After all of my posts
about the crossing guard situation in Albemarle County, I was invited to attend a press conference this morning by both the Sheriff’s office and the Albemarle County school board.
I was of course, delighted to be present for the big announcement.
Sheriff Ed Robb greeted the small crowd gathered in front of Hollymead Elementary School to share the news that the Albemarle County Sheriff’s Office
, the Albemarle County Police Department
and the Albemarle County Public Schools
have collaborated to develop a certified crossing guard training program — the first in the state.
The program, to be held Sept. 4 and 5 and Oct. 6 and 7 in Earlysville, consists of two full-day sessions focused on training volunteer crossing guards. The program has been “approved, sanctioned and certified” by the Commonwealth, said Sheriff Robb. Trainees will learn traffic direction techniques, emergency reporting skills and earn CPR and Automated External Defibrillator (AED) certification. The future crossing guards will be required to pass a written test and complete a practical exercise to graduate.
Diane Behrens, assistant superintendent, Albemarle County Schools said that the crossing guard problem began in February, 2007 when it was brought to their attention that according to state law, teachers cannot be crossing guards. Working together, the school administrators and law enforcement groups found a solution: train the teachers and other volunteers to meet the requirements and reinstate the crossing guards.
When asked, Behrens said that it was not clear whether bus service would be discontinued for the students designated as “walkers” in the district. “It’s hard to take something away once we’ve started it,” she said. Student walkers for the district did not have bus service prior to February 2007.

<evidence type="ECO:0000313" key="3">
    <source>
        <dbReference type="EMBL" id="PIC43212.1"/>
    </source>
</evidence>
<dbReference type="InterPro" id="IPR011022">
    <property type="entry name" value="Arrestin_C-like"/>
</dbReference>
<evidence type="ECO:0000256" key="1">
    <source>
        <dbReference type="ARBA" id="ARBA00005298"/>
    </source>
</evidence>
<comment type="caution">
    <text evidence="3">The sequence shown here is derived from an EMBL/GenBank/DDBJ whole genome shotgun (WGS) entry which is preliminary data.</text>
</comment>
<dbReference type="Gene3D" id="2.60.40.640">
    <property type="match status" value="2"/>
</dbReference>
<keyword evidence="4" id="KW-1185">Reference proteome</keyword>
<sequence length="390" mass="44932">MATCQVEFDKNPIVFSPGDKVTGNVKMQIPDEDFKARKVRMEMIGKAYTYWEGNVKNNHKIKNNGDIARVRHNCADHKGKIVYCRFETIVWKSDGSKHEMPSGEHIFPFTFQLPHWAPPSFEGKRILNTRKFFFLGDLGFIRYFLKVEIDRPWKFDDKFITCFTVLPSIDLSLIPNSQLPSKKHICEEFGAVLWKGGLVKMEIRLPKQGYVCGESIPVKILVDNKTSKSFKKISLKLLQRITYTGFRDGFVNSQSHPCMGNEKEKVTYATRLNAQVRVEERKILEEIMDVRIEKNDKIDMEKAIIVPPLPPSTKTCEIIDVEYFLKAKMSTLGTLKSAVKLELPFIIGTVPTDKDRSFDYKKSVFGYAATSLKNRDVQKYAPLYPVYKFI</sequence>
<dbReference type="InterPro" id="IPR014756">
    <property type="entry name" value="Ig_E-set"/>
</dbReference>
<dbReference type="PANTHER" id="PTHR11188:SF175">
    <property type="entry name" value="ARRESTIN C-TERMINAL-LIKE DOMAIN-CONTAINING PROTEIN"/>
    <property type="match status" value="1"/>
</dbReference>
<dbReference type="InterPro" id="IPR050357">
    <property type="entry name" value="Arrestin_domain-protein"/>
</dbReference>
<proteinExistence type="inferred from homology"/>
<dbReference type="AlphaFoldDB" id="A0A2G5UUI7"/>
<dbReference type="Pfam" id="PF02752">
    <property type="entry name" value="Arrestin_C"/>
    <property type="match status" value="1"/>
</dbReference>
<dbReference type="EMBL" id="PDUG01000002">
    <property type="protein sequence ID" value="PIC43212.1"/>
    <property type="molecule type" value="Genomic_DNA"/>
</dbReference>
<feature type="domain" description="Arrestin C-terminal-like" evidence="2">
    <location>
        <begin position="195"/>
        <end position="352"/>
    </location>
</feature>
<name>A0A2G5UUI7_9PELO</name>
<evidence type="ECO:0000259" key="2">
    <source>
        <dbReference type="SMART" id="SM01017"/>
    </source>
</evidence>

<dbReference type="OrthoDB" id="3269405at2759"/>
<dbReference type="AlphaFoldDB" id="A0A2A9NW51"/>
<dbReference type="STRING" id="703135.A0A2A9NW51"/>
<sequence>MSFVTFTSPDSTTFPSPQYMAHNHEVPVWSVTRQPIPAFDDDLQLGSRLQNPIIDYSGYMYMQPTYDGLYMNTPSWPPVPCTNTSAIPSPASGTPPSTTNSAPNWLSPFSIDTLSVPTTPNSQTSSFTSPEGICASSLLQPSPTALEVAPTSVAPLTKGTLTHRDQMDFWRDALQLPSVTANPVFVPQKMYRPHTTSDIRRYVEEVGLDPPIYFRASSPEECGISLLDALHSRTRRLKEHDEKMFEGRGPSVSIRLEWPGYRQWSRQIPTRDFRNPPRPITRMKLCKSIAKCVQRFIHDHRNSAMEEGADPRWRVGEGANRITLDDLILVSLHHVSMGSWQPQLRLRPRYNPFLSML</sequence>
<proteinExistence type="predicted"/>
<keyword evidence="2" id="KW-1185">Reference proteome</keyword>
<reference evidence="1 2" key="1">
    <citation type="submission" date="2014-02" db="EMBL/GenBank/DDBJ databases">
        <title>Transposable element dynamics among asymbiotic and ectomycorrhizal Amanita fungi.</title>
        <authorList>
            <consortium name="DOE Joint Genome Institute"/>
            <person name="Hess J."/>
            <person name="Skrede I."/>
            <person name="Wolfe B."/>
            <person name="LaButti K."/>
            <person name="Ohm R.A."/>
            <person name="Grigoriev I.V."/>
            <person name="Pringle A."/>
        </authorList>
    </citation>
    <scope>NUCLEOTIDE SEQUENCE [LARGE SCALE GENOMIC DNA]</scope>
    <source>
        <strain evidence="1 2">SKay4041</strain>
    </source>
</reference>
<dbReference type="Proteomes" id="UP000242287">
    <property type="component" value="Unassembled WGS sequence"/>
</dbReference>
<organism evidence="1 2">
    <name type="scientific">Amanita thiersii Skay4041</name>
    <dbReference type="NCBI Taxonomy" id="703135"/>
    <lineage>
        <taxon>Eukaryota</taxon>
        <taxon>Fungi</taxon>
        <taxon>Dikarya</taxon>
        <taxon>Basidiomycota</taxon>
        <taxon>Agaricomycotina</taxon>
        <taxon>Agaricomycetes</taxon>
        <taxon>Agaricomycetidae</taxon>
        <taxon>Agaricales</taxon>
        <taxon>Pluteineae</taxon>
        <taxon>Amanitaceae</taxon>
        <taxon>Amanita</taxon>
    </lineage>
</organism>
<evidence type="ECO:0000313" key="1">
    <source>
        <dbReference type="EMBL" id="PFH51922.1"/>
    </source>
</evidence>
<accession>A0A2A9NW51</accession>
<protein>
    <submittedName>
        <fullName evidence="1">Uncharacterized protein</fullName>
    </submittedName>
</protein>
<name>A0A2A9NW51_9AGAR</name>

What took so long to get the crossing guard program up and running? I have wondered, as February was nearly seven months ago. Brian Wheeler
, school board member and fellow blogger who was not present at the press conference but with whom I’ve communicated on this topic, said that the curriculum had to be developed and approved by the state. As any teacher or government employee knows, that kind of process takes time. It’s a miracle they got it done this quickly, in that case.
The program is actively recruiting crossing guard trainees. If you’re interested in learning more about providing safe routes to schools in Albemarle, contact Caroline Heins
, program coordinator for the Alliance for Community Choice in Transporation.
Cross-posted to www.stlworkingmom.com
Labels: Albemarle County, albemarle county police, albemarle county public schools, albemarle county sheriff's office, charlottesville, Crossing guards in Albemarle, Hollymead, Sheriff Ed Robb